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Genetic sequencing to help select better potato variety

By Li Lei | China Daily | Updated: 2023-05-05 09:20

Genetic research conducted by a group of researchers from the Agricultural Genomics Institute at Shenzhen, Chinese Academy of Agricultural Sciences, has shed light on crucial genome fragments in potato crops whose mutations are likely to cause unwanted progenies in hybrid breeding programs.

The CAAS said in a release that the discovery by researchers from the academy's Agricultural Genomics Institute at Shenzhen was a "major breakthrough" for the breeding of a hugely important staple crop consumed around the world and across cultures.

Such expertise helps breeders eliminate candidate potato varieties using genetic sequence analysis and further shorten the once-lengthy plant-and-harvest selection process, a panel of breeding experts, including Huang Sanwen, who led the research, explained at a news conference on Thursday in Beijing.

The findings were published on Thursday in the scientific journal Cell.

Huang and his colleagues collected and analyzed genomes of 92 species in the nightshade family, which included potatoes and tomatoes, and the sister Convolvulaceae family.

They found that some fragments of the crops' genes remained unchanged for as much as 80 million years as they evolved, and mutations in these areas have higher chances to be detrimental to the decedents, such as reduced viability and yield, sterility, and low disease resistance.

The findings have paved the way for a novel genomics selection model — which the researchers have called an "evolutionary lens" — in which such genetic differences were analyzed in an attempt to predict potato progeny yields, plant height and other data crucial to breeding.

The paper said this model can enhance the accuracy of prediction by up to 45 percent.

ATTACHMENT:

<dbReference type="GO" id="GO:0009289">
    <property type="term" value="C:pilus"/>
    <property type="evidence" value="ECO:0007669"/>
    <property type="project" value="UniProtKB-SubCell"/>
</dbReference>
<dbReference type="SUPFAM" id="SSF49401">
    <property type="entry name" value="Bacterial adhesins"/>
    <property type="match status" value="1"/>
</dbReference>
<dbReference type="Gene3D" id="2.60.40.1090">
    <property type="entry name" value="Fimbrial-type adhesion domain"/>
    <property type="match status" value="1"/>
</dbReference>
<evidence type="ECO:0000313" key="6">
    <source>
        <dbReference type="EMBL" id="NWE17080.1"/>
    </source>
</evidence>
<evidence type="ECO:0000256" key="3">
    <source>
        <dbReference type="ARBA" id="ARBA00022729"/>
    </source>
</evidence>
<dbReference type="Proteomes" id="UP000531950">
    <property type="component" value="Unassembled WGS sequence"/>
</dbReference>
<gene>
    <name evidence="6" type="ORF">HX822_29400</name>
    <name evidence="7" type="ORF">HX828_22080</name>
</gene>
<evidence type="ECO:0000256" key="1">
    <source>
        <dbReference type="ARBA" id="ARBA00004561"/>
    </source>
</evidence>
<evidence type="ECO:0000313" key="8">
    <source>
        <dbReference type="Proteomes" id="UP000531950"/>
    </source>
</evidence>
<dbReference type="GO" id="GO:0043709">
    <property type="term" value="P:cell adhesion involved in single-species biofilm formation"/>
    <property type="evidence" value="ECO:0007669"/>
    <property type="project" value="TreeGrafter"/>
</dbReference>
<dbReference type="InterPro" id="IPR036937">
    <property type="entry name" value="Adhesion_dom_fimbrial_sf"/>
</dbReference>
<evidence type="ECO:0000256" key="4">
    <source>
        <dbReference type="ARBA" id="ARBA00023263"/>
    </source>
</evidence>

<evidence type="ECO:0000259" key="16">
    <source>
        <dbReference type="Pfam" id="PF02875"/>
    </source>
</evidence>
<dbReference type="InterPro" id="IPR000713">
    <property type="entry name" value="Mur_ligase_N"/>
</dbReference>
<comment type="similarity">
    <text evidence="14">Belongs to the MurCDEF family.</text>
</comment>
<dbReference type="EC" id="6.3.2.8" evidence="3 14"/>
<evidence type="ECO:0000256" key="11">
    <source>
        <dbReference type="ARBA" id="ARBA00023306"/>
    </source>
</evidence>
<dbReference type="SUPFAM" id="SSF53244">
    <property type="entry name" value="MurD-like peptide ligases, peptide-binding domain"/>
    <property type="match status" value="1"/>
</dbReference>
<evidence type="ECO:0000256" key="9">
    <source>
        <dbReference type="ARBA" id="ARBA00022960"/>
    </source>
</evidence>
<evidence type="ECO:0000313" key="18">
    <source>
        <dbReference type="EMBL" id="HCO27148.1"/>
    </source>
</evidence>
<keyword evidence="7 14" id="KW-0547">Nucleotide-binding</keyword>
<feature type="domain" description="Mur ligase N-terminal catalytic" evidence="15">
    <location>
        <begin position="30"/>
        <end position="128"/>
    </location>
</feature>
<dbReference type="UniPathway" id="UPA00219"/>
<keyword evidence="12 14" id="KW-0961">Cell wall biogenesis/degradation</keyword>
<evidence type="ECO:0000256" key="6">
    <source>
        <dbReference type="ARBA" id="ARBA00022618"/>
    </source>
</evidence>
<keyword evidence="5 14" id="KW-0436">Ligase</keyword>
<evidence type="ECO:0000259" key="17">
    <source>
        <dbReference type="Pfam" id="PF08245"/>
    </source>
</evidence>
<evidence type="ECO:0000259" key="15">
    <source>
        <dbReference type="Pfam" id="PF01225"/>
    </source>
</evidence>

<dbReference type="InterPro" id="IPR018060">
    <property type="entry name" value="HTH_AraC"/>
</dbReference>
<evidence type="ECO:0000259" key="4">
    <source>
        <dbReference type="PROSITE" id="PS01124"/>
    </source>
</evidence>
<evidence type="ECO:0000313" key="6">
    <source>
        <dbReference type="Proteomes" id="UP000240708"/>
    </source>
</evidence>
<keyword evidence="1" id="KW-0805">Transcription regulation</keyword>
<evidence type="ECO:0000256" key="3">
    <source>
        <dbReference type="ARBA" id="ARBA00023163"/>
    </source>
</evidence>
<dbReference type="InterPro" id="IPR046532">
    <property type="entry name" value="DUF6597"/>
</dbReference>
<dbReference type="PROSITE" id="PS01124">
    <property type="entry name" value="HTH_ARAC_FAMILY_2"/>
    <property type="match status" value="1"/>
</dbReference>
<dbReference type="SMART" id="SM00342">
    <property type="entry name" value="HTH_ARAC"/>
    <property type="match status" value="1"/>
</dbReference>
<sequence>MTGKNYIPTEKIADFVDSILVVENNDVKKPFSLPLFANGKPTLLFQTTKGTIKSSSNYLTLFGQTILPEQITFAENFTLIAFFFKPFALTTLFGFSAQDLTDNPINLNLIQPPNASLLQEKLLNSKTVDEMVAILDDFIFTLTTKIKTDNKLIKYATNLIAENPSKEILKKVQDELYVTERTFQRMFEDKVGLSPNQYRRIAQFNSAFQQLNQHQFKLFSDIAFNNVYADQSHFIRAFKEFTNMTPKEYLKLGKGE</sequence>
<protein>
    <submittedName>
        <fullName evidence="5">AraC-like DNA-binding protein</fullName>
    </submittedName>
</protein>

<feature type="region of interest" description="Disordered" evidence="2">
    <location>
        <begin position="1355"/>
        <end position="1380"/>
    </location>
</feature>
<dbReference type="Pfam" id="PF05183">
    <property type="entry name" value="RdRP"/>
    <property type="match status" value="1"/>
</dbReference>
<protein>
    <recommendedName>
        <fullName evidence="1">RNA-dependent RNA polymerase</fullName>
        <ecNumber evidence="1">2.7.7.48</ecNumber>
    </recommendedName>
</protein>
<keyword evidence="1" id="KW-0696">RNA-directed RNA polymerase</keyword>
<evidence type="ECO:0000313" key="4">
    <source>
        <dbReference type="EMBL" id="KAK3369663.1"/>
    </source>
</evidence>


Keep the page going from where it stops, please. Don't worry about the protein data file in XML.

"This model could help potato breeders to make more informed decisions early on, so as to lower the time and financial cost of potato breeding," the CAAS said in the release, adding that the strategy could also be employed to breed other crops.

In traditional breeding, strong parental materials were believed to have better opportunities to pass superior traits to their offspring.

However, this study has found that stronger potato varieties tended to have a higher genetic deleterious burden. The varieties carrying these hidden deleterious mutations were not suitable for breeding hybrid potatoes, in spite of their superior traits.

The study provided an alternative way to guide this development process to produce more successful potato inbred lines and hybrid varieties more efficiently, Huang said.

The research was part of the U-potato Plan led by Huang.

Potatoes are a staple food for more than 1.3 billion people worldwide, experts said, but breeding techniques lag far behind those of other popular crops such as rice, maize and wheat due to genetic complexity.

The conventional potato is tetraploid, meaning it has four sets of chromosomes. As a result, unfavorable genes can make their way unseen into the next generation, and introducing new, favorable traits proves to be extremely tricky.

Mainstream potato crops also rely on blocks to reproduce asexually, creating problems such as high storage and transportation costs, and being prone to carrying pests and diseases. To solve these problems, Huang's team launched the project and replaced tetraploid potatoes with diploid ones — with just two sets of chromosomes.

The project also replaced potato blocks with hybrid seeds using genomics and synthetic biology.

The combined changes can reduce the breeding cycle of potatoes from more than a decade to less than five years, the CAAS said.

Speaking at the news conference, Yang Zhenhai, CAAS Party secretary, said turning potatoes into a diploid crop that can reproduce through seeds was a worldwide challenge and the "jewel of the crown" of breeding innovation.

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